Objectives: To assess the rates of WTS and risk practices associated with WTS in three distinct populations in Israel: long-term Jewish residents (LTJR), immigrants from the former Soviet Union (fSU), and Arabs.

Methods: We conducted a cross-sectional survey of 899 randomly selected participants, age 30–65 years, using face-toface interviews with subjects from the three population groups in Israel. Respondents reported WTS, cigarette smoking, alcohol consumption, and socioeconomic characteristics.

Results: Among men, WTS at least once a week was reported by 4.8% of LTJR, 3.2% of fSU immigrants and 20.3% of Arabs. Lower rates were reported among women of all groups. The younger, less educated men and the younger unmarried women had higher odds of WTS. LTJR who smoked cigarettes and drank alcohol had higher odds of WTS [odds ratio (OR) 32.6, confidence interval (CI) 9.36–113.6; OR = 3.57, CI =1.48–8.63, respectively], compared to non-smokers and non-drinkers. fSU immigrants who smoked cigarettes had higher odds of WTS (OR = 3.40, CI = 0.99–11.7) compared to non-smokers. Among Arabs, cigarette smoking and alcohol consumption were not associated with WTS.

Conclusions: Arabs are more likely than other Israeli populations to engage in WTS. This behavior may add to increased inequalities in rates of tobacco-induced diseases between Arabs and Jews in Israel. Including WTS in the policies for smoke-free public places is called for.

November 2011
M. Kinori, T. Wygnanski-Jaffe and R. Huna-Baron

Background: Pediatric functional visual loss (FVL) is the loss of vision in a child that cannot be explained by an organic pathology. In the last decade, only a few studies on pediatric FVL have reported long-term patient follow-up.

Objectives: To report the characteristics of pediatric FVL with long-term follow-up in Israeli children.

Methods: We conducted a retrospective chart review of the medical records of patients with FVL from 2000 to 2010. Only children with adequate follow-up (at least 2 months) were included.

Results: Of the 12 patients identified, 9 were females. Mean patient age was 10.5 ± 4.4 years (range 3.5–17 years). Most children (75%) had bilateral visual loss. One patient had a history of psychiatric illness and in three patients a preceding psychosocial event/trauma was identified. Brain imaging and electrophysiology testing (if done) were normal in all cases. No medications were prescribed to any of the patients, and all were reassured that there was a high chance of spontaneous resolution. The follow-up time was 2–108 months (mean 23.8 months, median 6). During the follow-up period 9 of the 12 had complete resolution and 2 had relief of symptoms. Three patients reported a recurrence of symptoms. No organic disease was ever diagnosed in this group.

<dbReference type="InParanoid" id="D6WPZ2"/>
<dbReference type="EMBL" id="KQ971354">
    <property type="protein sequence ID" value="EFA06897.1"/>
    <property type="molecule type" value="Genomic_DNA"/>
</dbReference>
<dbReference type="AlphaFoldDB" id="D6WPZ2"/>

Conclusions: FVL may occur in all age groups, including children. In cases of visual loss, it is usually bilateral and can involve both acuity and visual field loss. In the present report most of the patients experienced normalization or relief of their symptoms without medical treatment.
 

December 2010
O. Baron-Epel, L. Keinan-Boker, R. Weinstein and T. Shohat

Background: During the last few decades much effort has been invested into lowering smoking rates due to its heavy burden on the population's health and on costs for the health care services.

Objectives: To compare trends in smoking rates between adult Arab men and Jewish men and women during 2000–2008.

Methods: Six random telephone surveys were conducted by the Israel Center for Disease Control in 2000–2008 to investigate smoking rates. The number of respondents was 24,976 Jews men and women and 2564 Arab men. The percent of respondents reporting being current smokers was calculated for each population group (Jews and Arabs) by age, gender and education, and were studied in relation to time.

Results: Among Jewish men aged 21–64 smoking declined during 2000–2008 by about 3.5%. In the 21–44 age group this decline occurred only among respondents with an academic education. Among Jewish women this decline also occurred at ages 21–64, and in the 45–64 age group this decline was due only to a decline in smoking among those with an academic education. Among Arab men aged 21–64 an increase in smoking rates of about 6.5% was observed among both educated and less educated respondents.